Hopewell Borough Train Station

At its meeting Thursday, the Hopewell Borough Council voted to permit alcohol to be served, in some circumstances, at the Hopewell Train Station.

According to Councilmember Ryan Kennedy, the ordinance, which passed 5-1 does three separate things: “1) increases the fees for the station (unrelated to alcohol); 2) requires proof of insurance for all users of the train station (whereas there used to be an exemption for Borough residents); and 3) now permits beer and wine at events under certain circumstances with special insurance from the person holding the event.” 

Beer and wine will be limited to small events inside the Train Station building unless the applicant obtains a special “Social Affairs” permit from the State and then only under certain circumstances. “Nonprofits such as the Hopewell Block Party could have events outside as well,” stated Kennedy.

Voting in favor of the ordinance were five of the six Council members: Chris Fossel, Ryan Kennedy, Samara McAuliffe, Schuyler Morehouse, and Debra Stuhler (Mayor Anzano votes only in the event of a tie). David Mackie voted “no,” noting that he appreciated the thinking on both sides of the debate, but ultimately was not convinced that the ability to have alcohol at the Train Station is needed and also did not find that that risks were fully mitigated.  

Several residents spoke during public comment both for and against the initiative. Meg Carsky-Wilson asked whether the fee structure could be adjusted to collect additional money for events with beer and wine. While some members of the Council agreed, the consensus was to commit to a regular review of the fees to make sure that the Borough was covering its operating costs and that the space was appropriately available to residents.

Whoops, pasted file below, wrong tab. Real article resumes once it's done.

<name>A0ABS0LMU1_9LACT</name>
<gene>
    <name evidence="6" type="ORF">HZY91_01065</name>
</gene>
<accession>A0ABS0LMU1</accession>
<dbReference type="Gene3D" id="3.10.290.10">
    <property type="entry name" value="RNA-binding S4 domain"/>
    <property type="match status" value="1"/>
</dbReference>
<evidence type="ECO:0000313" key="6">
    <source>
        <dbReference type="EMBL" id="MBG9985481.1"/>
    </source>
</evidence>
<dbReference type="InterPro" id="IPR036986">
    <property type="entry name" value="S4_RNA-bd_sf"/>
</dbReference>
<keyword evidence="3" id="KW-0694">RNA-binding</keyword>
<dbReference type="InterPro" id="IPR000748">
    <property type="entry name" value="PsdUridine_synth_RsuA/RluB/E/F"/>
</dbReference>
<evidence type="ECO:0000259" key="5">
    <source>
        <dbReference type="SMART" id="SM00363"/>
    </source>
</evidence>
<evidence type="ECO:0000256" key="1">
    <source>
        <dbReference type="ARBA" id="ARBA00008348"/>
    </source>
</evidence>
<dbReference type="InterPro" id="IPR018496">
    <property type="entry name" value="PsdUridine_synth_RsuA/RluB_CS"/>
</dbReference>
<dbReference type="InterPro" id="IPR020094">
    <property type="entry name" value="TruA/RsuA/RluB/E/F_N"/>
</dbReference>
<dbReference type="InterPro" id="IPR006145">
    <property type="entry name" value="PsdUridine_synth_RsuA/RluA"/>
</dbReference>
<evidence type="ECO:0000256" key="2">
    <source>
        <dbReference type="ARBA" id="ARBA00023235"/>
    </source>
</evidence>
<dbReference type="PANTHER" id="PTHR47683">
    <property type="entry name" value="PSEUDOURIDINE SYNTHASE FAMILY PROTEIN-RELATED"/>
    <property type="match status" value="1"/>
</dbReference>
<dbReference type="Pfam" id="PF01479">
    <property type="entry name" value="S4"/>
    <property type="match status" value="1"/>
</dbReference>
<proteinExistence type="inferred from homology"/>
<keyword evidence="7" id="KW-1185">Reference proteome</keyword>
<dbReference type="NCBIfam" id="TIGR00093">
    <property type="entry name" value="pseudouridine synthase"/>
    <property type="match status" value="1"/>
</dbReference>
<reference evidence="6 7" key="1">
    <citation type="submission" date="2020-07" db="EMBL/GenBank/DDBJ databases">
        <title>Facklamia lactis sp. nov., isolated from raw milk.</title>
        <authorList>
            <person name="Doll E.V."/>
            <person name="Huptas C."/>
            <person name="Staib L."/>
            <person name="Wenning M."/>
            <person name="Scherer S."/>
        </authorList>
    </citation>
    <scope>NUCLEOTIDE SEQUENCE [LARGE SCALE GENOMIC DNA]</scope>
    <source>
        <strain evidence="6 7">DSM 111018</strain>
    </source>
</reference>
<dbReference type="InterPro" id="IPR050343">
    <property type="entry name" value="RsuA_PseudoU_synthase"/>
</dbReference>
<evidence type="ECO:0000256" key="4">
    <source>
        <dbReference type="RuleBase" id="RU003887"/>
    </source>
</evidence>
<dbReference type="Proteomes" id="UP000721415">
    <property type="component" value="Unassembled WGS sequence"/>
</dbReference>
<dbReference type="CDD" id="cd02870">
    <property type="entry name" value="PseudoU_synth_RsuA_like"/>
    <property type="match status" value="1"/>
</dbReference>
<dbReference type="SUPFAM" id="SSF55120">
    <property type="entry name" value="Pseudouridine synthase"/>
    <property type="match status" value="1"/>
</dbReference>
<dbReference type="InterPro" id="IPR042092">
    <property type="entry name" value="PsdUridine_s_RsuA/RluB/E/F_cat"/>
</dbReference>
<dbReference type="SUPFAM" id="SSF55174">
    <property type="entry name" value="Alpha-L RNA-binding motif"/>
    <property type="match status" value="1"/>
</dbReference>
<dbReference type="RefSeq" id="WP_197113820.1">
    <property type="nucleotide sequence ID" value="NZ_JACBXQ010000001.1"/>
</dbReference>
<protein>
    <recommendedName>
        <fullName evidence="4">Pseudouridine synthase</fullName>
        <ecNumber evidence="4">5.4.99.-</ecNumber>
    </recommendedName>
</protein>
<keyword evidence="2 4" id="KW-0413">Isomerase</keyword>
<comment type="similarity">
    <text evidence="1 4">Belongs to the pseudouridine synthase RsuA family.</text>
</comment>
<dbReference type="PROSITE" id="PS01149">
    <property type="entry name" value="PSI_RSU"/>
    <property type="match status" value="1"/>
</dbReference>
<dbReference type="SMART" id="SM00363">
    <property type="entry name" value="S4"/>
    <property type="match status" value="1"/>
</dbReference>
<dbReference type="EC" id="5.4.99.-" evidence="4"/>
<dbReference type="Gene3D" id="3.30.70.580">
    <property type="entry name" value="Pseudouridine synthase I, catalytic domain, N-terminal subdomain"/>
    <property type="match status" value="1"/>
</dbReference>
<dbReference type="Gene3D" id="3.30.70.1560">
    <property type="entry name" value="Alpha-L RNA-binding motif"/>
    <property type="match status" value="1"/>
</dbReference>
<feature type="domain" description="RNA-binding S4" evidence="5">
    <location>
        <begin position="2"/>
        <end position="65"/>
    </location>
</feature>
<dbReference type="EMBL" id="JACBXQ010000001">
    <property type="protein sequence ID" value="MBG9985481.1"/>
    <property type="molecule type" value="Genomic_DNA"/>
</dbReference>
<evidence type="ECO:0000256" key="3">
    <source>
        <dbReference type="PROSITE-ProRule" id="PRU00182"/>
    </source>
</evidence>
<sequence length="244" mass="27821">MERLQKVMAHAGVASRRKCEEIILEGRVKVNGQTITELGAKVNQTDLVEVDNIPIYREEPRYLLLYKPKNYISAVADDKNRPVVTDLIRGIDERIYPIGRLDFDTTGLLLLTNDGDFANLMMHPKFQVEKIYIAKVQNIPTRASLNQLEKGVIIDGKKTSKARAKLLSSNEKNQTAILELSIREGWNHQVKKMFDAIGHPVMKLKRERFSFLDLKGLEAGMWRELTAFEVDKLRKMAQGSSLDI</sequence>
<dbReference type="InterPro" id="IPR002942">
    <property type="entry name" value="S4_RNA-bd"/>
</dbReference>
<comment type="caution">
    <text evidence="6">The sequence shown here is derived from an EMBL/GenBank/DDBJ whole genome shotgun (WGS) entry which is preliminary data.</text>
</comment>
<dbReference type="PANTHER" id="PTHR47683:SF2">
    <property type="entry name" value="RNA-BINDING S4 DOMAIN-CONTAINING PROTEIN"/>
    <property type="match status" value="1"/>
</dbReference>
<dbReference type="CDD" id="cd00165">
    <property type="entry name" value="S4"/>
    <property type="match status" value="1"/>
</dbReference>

Other Borough residents spoke, including Ted Klett who inquired whether the rules would be impacted by any future legalization of cannabis and two residents who spoke about general concerns with alcohol use. Several other residents made or sent in statements in favor of the ordinance. Heidi Wilenius raised concerns about the number of outdoor events and the possible impact on other park users around the Train Station.

While no specific additional actions were taken after the public spoke, the Borough Administrator, Michele Hovan, noted that there is a State-set limit set to the number of permits that can be issued for outdoor events. Further, she stated that, like the fee issue, the Council agreed to regularly review the impact of the changes and revisit in the future as needed. 

With his affirmative vote, Council President Morehouse remarked that this issue has been revisited several times in recent years, illustrating the Burough’s commitment to respond to residents’ needs and interests in using this special Borough amenity. 

“Hopewell Borough has many excellent restaurants and event venues – but not everyone can afford to rent out a room in a restaurant or the theatre for a baby shower or other family event.  This change makes our beautiful train station available to our residents for those special occasions,” Kennedy said.

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